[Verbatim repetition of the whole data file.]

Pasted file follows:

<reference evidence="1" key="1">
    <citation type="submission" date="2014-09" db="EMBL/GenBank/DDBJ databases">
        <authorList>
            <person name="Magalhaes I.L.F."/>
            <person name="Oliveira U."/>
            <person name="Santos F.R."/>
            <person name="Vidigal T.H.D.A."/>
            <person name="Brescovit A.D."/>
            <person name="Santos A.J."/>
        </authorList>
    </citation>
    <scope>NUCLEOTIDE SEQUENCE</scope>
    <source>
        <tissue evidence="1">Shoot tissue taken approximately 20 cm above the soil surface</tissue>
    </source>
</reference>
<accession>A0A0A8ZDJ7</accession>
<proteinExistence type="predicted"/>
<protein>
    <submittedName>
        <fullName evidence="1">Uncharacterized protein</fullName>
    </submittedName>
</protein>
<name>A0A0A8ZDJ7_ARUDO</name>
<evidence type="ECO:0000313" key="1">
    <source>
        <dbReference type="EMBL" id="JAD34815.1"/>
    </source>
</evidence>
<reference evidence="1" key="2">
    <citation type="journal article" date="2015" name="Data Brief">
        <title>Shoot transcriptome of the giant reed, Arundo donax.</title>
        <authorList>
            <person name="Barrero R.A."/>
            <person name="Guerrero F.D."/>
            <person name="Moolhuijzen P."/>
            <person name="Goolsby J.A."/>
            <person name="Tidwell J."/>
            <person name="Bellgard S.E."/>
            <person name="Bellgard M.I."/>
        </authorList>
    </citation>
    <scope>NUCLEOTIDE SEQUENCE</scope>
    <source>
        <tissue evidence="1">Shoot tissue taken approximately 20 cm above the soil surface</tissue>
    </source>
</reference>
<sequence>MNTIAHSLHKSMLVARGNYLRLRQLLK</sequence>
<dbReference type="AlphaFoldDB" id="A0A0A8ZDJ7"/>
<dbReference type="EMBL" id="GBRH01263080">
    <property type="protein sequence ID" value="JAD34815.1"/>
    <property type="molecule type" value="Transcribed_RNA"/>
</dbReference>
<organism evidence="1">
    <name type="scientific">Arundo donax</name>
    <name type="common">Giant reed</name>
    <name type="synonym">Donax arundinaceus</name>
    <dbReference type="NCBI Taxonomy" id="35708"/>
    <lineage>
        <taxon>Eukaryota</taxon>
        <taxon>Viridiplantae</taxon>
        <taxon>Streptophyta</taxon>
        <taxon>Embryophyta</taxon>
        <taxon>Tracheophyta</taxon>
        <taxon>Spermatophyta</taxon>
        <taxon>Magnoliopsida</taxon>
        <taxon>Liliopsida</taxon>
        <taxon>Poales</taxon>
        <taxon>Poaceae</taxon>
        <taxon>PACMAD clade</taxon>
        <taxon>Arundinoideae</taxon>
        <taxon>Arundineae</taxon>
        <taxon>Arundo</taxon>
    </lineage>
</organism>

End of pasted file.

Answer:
<reference evidence="1" key="1">
    <citation type="submission" date="2014-09" db="EMBL/GenBank/DDBJ databases">
        <authorList>
            <person name="Magalhaes I.L.F."/>
            <person name="Oliveira U."/>
            <person name="Santos F.R."/>
            <person name="Vidigal T.H.D.A."/>
            <person name="Brescovit A.D."/>
            <person name="Santos A.J."/>
        </authorList>
    </citation>
    <scope>NUCLEOTIDE SEQUENCE</scope>
    <source>
        <tissue evidence="1">Shoot tissue taken approximately 20 cm above the soil surface</tissue>
    </source>
</reference>
<accession>A0A0A8ZDJ7</accession>
<proteinExistence type="predicted"/>
<protein>
    <submittedName>
        <fullName evidence="1">Uncharacterized protein</fullName>
    </submittedName>
</protein>
<name>A0A0A8ZDJ7_ARUDO</name>
<evidence type="ECO:0000313" key="1">
    <source>
        <dbReference type="EMBL" id="JAD34815.1"/>
    </source>
</evidence>
<reference evidence="1" key="2">
    <citation type="journal article" date="2015" name="Data Brief">
        <title>Shoot transcriptome of the giant reed, Arundo donax.</title>
        <authorList>
            <person name="Barrero R.A."/>
            <person name="Guerrero F.D."/>
            <person name="Moolhuijzen P."/>
            <person name="Goolsby J.A."/>
            <person name="Tidwell J."/>
            <person name="Bellgard S.E."/>
            <person name="Bellgard M.I."/>
        </authorList>
    </citation>
    <scope>NUCLEOTIDE SEQUENCE</scope>
    <source>
        <tissue evidence="1">Shoot tissue taken approximately 20 cm above the soil surface</tissue>
    </source>
</reference>
<sequence>MNTIAHSLHKSMLVARGNYLRLRQLLK</sequence>
<dbReference type="AlphaFoldDB" id="A0A0A8ZDJ7"/>
<dbReference type="EMBL" id="GBRH01263080">
    <property type="protein sequence ID" value="JAD34815.1"/>
    <property type="molecule type" value="Transcribed_RNA"/>
</dbReference>
<organism evidence="1">
    <name type="scientific">Arundo donax</name>
    <name type="common">Giant reed</name>
    <name type="synonym">Donax arundinaceus</name>
    <dbReference type="NCBI Taxonomy" id="35708"/>
    <lineage>
        <taxon>Eukaryota</taxon>
        <taxon>Viridiplantae</taxon>
        <taxon>Streptophyta</taxon>
        <taxon>Embryophyta</taxon>
        <taxon>Tracheophyta</taxon>
        <taxon>Spermatophyta</taxon>
        <taxon>Magnoliopsida</taxon>
        <taxon>Liliopsida</taxon>
        <taxon>Poales</taxon>
        <taxon>Poaceae</taxon>
        <taxon>PACMAD clade</taxon>
        <taxon>Arundinoideae</taxon>
        <taxon>Arundineae</taxon>
        <taxon>Arundo</taxon>
    </lineage>
</organism>